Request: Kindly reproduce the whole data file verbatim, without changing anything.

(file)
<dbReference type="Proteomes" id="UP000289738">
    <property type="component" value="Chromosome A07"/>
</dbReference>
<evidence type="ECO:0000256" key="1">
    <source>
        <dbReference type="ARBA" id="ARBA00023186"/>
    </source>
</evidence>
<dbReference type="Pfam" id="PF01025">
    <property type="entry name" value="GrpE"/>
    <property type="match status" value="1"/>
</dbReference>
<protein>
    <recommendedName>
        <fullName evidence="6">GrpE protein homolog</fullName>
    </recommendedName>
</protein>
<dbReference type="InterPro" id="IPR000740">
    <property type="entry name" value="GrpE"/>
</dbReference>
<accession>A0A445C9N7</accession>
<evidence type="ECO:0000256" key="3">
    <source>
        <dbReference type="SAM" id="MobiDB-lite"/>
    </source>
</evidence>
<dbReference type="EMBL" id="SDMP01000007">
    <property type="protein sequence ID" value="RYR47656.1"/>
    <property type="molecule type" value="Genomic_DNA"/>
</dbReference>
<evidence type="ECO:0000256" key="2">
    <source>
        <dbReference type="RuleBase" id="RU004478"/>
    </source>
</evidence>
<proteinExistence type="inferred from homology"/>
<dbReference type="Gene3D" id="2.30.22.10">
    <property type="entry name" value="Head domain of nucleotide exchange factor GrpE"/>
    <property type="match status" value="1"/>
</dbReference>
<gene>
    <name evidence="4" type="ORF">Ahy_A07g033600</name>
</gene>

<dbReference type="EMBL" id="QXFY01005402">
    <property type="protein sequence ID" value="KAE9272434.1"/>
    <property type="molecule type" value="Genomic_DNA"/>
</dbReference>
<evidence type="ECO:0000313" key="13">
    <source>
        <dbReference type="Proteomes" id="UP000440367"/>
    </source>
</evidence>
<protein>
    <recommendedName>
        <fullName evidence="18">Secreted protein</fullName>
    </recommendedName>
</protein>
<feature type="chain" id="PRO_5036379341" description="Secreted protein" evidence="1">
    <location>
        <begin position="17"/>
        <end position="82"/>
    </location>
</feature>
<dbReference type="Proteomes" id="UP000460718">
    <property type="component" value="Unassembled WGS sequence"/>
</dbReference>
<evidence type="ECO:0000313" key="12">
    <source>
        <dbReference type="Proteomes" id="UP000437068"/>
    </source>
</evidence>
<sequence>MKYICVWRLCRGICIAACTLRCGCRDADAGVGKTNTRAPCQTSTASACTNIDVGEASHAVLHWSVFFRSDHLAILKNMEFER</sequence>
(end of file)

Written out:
<dbReference type="Proteomes" id="UP000289738">
    <property type="component" value="Chromosome A07"/>
</dbReference>
<evidence type="ECO:0000256" key="1">
    <source>
        <dbReference type="ARBA" id="ARBA00023186"/>
    </source>
</evidence>
<dbReference type="Pfam" id="PF01025">
    <property type="entry name" value="GrpE"/>
    <property type="match status" value="1"/>
</dbReference>
<protein>
    <recommendedName>
        <fullName evidence="6">GrpE protein homolog</fullName>
    </recommendedName>
</protein>
<dbReference type="InterPro" id="IPR000740">
    <property type="entry name" value="GrpE"/>
</dbReference>
<accession>A0A445C9N7</accession>
<evidence type="ECO:0000256" key="3">
    <source>
        <dbReference type="SAM" id="MobiDB-lite"/>
    </source>
</evidence>
<dbReference type="EMBL" id="SDMP01000007">
    <property type="protein sequence ID" value="RYR47656.1"/>
    <property type="molecule type" value="Genomic_DNA"/>
</dbReference>
<evidence type="ECO:0000256" key="2">
    <source>
        <dbReference type="RuleBase" id="RU004478"/>
    </source>
</evidence>
<proteinExistence type="inferred from homology"/>
<dbReference type="Gene3D" id="2.30.22.10">
    <property type="entry name" value="Head domain of nucleotide exchange factor GrpE"/>
    <property type="match status" value="1"/>
</dbReference>
<gene>
    <name evidence="4" type="ORF">Ahy_A07g033600</name>
</gene>

<dbReference type="EMBL" id="QXFY01005402">
    <property type="protein sequence ID" value="KAE9272434.1"/>
    <property type="molecule type" value="Genomic_DNA"/>
</dbReference>
<evidence type="ECO:0000313" key="13">
    <source>
        <dbReference type="Proteomes" id="UP000440367"/>
    </source>
</evidence>
<protein>
    <recommendedName>
        <fullName evidence="18">Secreted protein</fullName>
    </recommendedName>
</protein>
<feature type="chain" id="PRO_5036379341" description="Secreted protein" evidence="1">
    <location>
        <begin position="17"/>
        <end position="82"/>
    </location>
</feature>
<dbReference type="Proteomes" id="UP000460718">
    <property type="component" value="Unassembled WGS sequence"/>
</dbReference>
<evidence type="ECO:0000313" key="12">
    <source>
        <dbReference type="Proteomes" id="UP000437068"/>
    </source>
</evidence>
<sequence>MKYICVWRLCRGICIAACTLRCGCRDADAGVGKTNTRAPCQTSTASACTNIDVGEASHAVLHWSVFFRSDHLAILKNMEFER</sequence>